It’s interesting that these tracks were recorded in 2013 and not released until now, but Hyperion is a good length and these tracks flow well into each other. 2016 is off to a great start.

 

PRETTY NEAT MUSIC

FAV TRACKS: Hyperion, The Guilt Of Time

LEAST FAV TRACK: Assuming Memory

SCORE: (8.0/10)

from the album "Blackstar"

“Blackstar” David Bowie

David Bowie

Blackstar Album Review

ISO/RCA/Columbia/Sony Records

Released January 8, 2016

Genre: Avant Garde Jazz, Experimental Rock, Art Rock

Blackstar is the latest (and unfortunately last) album by David Bowie, one of the most interesting, stylistic, and ambitious recording artists of the 20th century. While not all of his projects may have held a high musical standard, at his best he was very creative and innovative – helping establish the groundwork for genres like glam and gothic rock. It would be hard to find at least one musician or band who didn’t owe at least a small debt to the influence Bowie had on their sound. Reportedly intended to be his “swan song”, this album was released two days before Bowie’s death, which casts a bit of an eerie shadow on it. Quite a few of the songs on Blackstar contain lyrics that sound like they came from the perspective of a man who knew he didn’t have much longer to live. But can this album stand on it’s own without the context of Bowie’s passing? I, for one, certainly believe so.

The first thing I really noticed when I was first listening to this album was this: Bowie really seemed to be aware of his limitations as a singer resulting from his age. Like many vocalists that were popular back in the 70s or late 60s, his voice is not as flexible nor as powerful as it used to be, which is definitely a huge hurdle to work around when recording an album. He never quite sounds as lively as he did on songs like “Space Oddity” or “Heroes”, for example. Yet, unlike most of the vocalists from his generation, he uses what he can from his aged voice to very great effect, as well as allowing it to do deliveries that may not have sounded quite right in his younger years.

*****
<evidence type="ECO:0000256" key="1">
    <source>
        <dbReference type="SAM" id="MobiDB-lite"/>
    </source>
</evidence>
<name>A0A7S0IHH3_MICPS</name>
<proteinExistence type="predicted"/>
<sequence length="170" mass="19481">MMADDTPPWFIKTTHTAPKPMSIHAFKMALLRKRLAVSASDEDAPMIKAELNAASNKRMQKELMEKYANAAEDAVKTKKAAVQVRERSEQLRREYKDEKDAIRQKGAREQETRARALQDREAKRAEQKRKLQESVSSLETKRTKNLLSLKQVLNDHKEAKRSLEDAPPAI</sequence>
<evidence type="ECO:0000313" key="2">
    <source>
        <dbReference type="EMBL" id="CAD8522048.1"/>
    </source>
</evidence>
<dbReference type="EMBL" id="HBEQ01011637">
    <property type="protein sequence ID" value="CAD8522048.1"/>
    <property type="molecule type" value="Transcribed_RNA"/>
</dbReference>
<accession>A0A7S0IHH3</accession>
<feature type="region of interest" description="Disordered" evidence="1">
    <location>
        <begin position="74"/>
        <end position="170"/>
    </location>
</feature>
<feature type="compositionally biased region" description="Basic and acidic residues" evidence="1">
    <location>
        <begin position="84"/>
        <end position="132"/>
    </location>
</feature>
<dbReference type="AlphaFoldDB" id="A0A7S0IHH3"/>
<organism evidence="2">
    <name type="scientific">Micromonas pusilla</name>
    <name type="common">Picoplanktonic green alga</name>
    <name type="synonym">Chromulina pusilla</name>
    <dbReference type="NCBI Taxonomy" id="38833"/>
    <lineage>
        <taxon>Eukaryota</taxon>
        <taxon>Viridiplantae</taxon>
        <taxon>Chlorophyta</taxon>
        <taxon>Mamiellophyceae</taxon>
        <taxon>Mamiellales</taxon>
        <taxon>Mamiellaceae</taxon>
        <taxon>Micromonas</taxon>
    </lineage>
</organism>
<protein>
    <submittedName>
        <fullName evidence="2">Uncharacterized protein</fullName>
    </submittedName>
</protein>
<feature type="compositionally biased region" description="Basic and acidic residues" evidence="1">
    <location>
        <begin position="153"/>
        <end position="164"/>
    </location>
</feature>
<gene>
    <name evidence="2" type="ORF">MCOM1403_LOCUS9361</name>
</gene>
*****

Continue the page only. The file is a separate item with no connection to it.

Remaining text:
The opening title track presents a bit of an unsettling vibe in the first few, which is only helped by his strange, deep, harmonious chant of lines like “In the Villa of Ormen”. And the songs “Lazarus” and “Dollar Days” has Bowie performing with a withered voice that fits in perfectly with their slower song tempos as well as the lyrical reflections on things like death. This is not to say that he doesn’t provide some fun performances, though; Bowie still proves that his voice can match his wild personality throughout the album. “Girl Loves Me”, my favorite song on the album, provides some fun vocal performances as he yelps through the entertainingly absurd lyrics from the verses of the song, such as “Where the fuck did Monday go?” Overall, this album showcases that he really has a great understanding on how to use the voice as an instrument, meshing it gracefully with the lyrics and music of the song he’s working on. While he may not have possessed as powerful a voice as some of his contemporaries like Freddy Mercury or Geddy Lee, he did have the skill of recognizing the various ways his voice could suit a song, arguably more important to contributing to a good song than having a loud or flexible voice.

As mentioned before, this album takes a jazz-inspired direction. When I first heard that this was the sound the album was going to take, I was assuming that it was going to be somewhat like Steely Dan: instrumentally catchy and jammy, but not quite as explorative as the sounds it was based on, and something that wouldn’t sound out of place in a cafe or on radio stations like KXT*.  I was quite proven wrong when I listened to the title track, which is nine minutes long, and begins with some unsettling ambiance. “Blackstar” eventually reaches a noticeable tonal shift four minutes in, but the song subtly returns back to its original tone around the eight-minute mark, with the same drumbeat and overall energetic feel of the later half. The transition is pulled off really well, and had me wondering what other kinds of interesting things Bowie could be presenting in this album.

The rest of the album is a bit more typical in terms of song structure, but it doesn’t mean he stops really playing with the different directions he can push the sound he’s working with. “Tis a Pity She Was a Whore” and “Sue (Or In A Season of Crime)” are quite energetic jazz jams that sound like every musician involved had a lot of fun participating in them. The latter somewhat reminds me of the more instrumental, nervous performances of Talking Heads (think “Crosseyed and Painless” and “I Zimbra”). “Lazarus” is a slow, somber ballad that takes a softer and looser feel to it, perfectly meshing with the quite bleak lyrical messages expressed by Bowie as he ponders on things like death. This song is not named after this specific Biblical figure for nothing.